Sunday, 4 January 2015

Capital II, Chapter 20 - Part 42

Marx says,

“As for the second half (equal to 200) of the £400 thrown into circulation by II in this final operation, it buys circulating components of constant capital from I. A portion of these £200 may be thrown into circulation by both sections of II, or only by the one which does not renew its fixed component of value in kind.” (p 465)

But this seems to just repeat the flaw in Marx’s argument referred to earlier. The only way this would seem to apply would be if the section that did not replace its fixed capital, instead purchased additional circulating capital, which then covered it for the following year. Although, in practice, the purchases of Department 2 capitalists, of circulating capital, will not be distributed evenly, for the purpose of logical consistency, it has to be assumed that, in order for simple reproduction to continue, both sections of Department 2 capitalists (those replacing fixed capital and those not) buy the same quantity of circulating capital each year. The consequence being that, in one year, the former lays out £200 more capital than the latter, and vice versa in the following year.  To use the terms that Marx uses later, that one section are sellers without being buyers, whilst the other section are buyers without being sellers, at least in respect of this £200.

1(s) amounts to £1,000, and assuming that the £1,000 of wages 1(v) paid out to buy consumer goods, were then used by Department 2 to buy components of circulating capital, then this means that, with £200, used by Department 2(i), to buy fixed capital, £800 of circulating capital is left to buy from Department 1. On this basis, of the argument set out above, that would mean £400 each from Department 2(i) and (ii).

Department 2(i) lays out £200 for fixed capital. Department 1 uses this money to buy consumer goods from 2(i) and (ii), who thereby receive £100 each.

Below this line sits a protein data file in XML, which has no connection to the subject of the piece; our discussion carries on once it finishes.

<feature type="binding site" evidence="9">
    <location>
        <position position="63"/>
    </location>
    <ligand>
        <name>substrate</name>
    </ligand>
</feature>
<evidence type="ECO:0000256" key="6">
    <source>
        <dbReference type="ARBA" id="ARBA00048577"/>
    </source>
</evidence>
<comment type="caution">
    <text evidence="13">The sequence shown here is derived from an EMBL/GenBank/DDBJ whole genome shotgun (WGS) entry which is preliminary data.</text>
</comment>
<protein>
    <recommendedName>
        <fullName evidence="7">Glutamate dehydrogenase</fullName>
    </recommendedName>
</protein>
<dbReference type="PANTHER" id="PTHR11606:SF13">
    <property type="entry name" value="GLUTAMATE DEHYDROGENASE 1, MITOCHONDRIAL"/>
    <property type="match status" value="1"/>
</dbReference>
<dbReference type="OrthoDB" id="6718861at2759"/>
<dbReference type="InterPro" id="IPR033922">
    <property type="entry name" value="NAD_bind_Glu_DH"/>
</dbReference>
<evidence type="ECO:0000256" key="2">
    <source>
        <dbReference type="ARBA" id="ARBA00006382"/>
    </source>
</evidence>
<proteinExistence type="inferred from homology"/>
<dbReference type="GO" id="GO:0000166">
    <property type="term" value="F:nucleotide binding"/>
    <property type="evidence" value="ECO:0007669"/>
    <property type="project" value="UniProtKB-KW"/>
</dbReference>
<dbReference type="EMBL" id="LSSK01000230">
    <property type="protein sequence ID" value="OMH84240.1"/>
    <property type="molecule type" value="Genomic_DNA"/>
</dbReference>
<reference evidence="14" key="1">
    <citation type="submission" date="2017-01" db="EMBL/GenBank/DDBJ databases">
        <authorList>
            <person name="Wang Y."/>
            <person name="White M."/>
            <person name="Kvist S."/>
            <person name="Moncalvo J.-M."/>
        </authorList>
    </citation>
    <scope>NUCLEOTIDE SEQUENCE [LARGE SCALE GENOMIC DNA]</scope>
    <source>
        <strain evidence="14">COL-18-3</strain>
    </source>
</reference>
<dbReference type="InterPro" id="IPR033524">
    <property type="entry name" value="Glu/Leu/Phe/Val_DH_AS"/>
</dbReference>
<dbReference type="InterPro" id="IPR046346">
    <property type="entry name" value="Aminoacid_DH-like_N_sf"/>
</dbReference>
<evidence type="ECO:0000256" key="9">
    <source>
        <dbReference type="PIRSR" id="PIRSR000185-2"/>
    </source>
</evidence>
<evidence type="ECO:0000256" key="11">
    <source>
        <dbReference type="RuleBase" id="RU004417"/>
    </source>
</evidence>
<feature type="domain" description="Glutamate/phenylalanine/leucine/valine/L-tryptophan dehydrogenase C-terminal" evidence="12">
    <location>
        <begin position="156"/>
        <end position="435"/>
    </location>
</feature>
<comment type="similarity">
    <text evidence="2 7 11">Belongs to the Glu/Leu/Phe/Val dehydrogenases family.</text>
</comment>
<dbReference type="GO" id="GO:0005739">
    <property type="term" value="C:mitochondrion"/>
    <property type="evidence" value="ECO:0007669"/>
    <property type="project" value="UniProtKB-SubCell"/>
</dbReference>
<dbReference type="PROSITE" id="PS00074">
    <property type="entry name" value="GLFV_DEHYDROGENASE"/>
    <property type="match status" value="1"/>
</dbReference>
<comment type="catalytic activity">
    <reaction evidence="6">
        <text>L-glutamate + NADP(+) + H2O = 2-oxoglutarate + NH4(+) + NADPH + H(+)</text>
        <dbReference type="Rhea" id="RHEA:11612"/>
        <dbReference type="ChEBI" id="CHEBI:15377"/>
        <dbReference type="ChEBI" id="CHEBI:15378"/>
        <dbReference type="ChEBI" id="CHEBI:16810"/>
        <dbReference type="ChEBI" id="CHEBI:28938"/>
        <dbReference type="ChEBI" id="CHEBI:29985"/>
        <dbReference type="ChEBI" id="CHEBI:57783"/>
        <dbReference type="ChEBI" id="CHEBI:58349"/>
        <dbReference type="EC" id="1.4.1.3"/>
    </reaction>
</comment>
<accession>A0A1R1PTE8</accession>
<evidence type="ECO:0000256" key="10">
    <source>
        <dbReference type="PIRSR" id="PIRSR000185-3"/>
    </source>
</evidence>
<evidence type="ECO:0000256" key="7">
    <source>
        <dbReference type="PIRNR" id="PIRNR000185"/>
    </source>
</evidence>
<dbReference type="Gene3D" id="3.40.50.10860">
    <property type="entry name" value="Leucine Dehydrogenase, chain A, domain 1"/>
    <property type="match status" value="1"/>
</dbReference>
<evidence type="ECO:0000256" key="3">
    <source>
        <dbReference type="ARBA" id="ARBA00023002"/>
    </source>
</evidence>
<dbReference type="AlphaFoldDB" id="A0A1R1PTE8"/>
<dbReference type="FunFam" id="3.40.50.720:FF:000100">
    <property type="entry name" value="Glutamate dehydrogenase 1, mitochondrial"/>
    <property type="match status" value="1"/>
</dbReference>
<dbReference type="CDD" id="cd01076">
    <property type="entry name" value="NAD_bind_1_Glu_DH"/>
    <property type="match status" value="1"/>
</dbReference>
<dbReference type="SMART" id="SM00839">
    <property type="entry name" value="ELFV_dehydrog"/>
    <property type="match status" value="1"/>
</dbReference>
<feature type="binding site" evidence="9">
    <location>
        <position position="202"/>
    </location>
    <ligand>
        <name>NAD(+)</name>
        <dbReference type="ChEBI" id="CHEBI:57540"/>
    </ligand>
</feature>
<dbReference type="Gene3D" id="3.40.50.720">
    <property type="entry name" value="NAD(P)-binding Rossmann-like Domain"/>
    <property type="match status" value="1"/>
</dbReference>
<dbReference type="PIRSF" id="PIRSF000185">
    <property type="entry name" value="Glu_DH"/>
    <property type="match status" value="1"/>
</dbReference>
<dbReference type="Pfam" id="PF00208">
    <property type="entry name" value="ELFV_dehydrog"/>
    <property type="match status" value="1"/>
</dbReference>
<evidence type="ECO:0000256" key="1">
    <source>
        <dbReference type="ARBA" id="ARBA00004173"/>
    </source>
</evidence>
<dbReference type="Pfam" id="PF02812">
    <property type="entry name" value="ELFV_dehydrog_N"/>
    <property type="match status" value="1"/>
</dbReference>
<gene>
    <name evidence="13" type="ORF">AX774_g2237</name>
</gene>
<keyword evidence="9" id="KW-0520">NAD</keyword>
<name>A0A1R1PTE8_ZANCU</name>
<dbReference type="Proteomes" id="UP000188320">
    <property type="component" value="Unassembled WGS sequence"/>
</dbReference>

Department 2(i) then uses the £100 to buy circulating capital. It adds a further £300 to this and thereby purchases all the circulating capital it requires.

Department 2(ii) receives £100 back from the purchase of fixed capital by 2(i), but without having laid out money itself, for the purchase of fixed capital. It uses this £100 and adds a further £300 to buy all the circulating capital it requires.

At the end of this process, Department 1 has sold £200 of fixed capital to Department 2 (i) and £800 of circulating capital, to Department 2 (£400 each to i and ii) which equals £1,000 or equal to 1(s).

Department 2(i) has bought £200 of fixed capital and £400 of circulating capital. The £200 of money-capital it began with has been used up.

Department 2(ii) has bought £400 of circulating capital.

However, Department 1 has now received an additional £800 from the purchase of this circulating capital. It buys £800 of consumption goods from Department 2 (£400 each from 2(i) and (ii)).

Finally, Department 1 has sold all of its output. £2,000, 1(v+s), has been sold comprising £200 fixed capital and £1800 circulating capital. Department 1 workers have bought £1,000 of consumer goods, from their wages, thereby reproducing their labour-power. Department 1 capitalists have bought £1,000 of consumer goods, thereby realising their surplus value.

At the start of the next cycle, Department 2(i) has £400 available for the purchase of circulating capital. Department 2(ii) also has £400 available to purchase its circulating capital, but must also throw a further £200 into circulation, to cover the replacement of the fixed capital it is now its turn to replace.

As with previous examples, there are numerous variations of these exchanges such that, e.g. Department 1 may spend money to buy consumer goods, prior to Department 2(i) buying replacement fixed capital; Department 2 might advance capital to buy circulating capital ahead of replacing fixed capital, and so on. In reality, some Department 2 firms will be replacing fixed capital at the start of the year and others at the end of the year, and so on. All of these variations still result in the mass social exchange, between Department 1 and 2, being completed, provided that Department 2 advances the necessary capital for the replacement of the fixed capital. All of these variations are possible simply on the basis of the assumption that capital exists in its different forms of money-capital, productive-capital and commodity-capital.

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